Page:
Posted by: fvbcdm | March 30, 2015

Monday of Holy Week (30 March 2015)

On the Saturday night before Our Lord’s passion and death, when Saint Mary of Bethany poured a whole bottle of perfumed oil over the feet of Jesus, Judas Iscariot—the apostle who was going to betray Jesus just a few days later—objected to “this waste,” as he called it. And he added that that amount and quality of perfume could have been sold for three hundred days’ wages.

Now, three hundred days’ wages amounted to a year’s income. The Jews did not work on the Sabbath, of which there are fifty-two in the year, nor did they work during the week of Passover and several other religious holidays. So the year contained about three hundred working days. Was Judas exaggerating wildly, or was the perfume that Saint Mary used really that costly? Stop and think for a moment of your yearly income. How much Chanel #5 would that buy, or some other expensive scent from Paris? Certainly more than you would use on any one occasion. But then, Jesus had just raised her brother Lazarus from the tomb, so Saint Mary’s gratitude knew no bounds, and she wanted to show it by the lavishness of her gesture toward Jesus.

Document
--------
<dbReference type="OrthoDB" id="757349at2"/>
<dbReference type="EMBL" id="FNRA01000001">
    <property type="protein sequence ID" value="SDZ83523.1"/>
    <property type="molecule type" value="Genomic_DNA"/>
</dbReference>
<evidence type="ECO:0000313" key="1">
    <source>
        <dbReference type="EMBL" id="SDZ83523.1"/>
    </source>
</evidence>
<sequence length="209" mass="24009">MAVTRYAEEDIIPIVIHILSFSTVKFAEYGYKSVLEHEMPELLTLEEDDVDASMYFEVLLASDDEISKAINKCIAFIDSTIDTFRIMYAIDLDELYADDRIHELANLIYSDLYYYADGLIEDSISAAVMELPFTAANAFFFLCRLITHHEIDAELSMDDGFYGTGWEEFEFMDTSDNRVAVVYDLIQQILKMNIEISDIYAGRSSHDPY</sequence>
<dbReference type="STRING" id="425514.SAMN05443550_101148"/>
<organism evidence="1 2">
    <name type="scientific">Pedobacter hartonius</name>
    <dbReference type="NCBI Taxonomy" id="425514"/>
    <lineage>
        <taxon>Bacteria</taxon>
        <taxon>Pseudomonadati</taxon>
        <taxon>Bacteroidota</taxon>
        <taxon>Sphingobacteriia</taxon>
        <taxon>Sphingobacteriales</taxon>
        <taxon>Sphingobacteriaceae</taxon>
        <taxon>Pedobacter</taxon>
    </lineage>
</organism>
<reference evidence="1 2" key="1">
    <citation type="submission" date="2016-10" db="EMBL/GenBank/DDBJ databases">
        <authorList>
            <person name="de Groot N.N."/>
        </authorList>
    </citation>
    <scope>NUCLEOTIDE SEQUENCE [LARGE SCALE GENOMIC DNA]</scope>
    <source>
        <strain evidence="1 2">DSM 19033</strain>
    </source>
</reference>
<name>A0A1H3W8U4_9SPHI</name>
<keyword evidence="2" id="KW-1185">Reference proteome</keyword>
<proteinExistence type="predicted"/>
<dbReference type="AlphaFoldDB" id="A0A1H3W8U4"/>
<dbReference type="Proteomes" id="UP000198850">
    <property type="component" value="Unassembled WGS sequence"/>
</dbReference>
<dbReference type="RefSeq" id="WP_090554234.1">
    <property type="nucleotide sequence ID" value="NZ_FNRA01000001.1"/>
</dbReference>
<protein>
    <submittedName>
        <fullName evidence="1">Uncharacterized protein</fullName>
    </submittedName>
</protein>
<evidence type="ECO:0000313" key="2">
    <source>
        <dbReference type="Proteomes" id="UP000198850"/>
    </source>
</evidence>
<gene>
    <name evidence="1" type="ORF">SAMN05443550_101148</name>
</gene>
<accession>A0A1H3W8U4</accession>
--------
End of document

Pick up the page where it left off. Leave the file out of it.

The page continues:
What about us? We have more reason to be grateful to him than did she because of her brother. Jesus has undergone the terrible sufferings of his passion and death for our redemption. Every time we see a crucifix, we should remind ourselves: he did that for ME and for MY salvation as much as for anyone else’s. Every time we make the sign of the cross, and draw with our hand the instrument of death on which Our Lord gave his life, we should again remind ourselves: he died on the cross for ME. What does he ask in return? Certainly not perfume. Rather, the day-by-day living of the life which he asks of us. Prayer, service to others, the frequentation of the sacraments, the patient toleration of, and even welcome to, our sufferings. Every night, we might well ask of ourselves: have I today poured over the feet of the Lord this day my “prayers, works, joys, and sufferings” as we say in the morning offering? Have I said to him “Thank you!” by my actions this day, as Mary of Bethany did when he was physically present there with her?

And if we do use perfumes or scented lotions and cosmetics of various kinds, let them remind us of that perfume at Bethany and of what we can do to be equally demonstrative of our gratitude to Our Blessed Lord. Thank you for seeking God’s truth, God Bless you.  Father Victor Brown, O.P.

Note: This message was composed some years ago.

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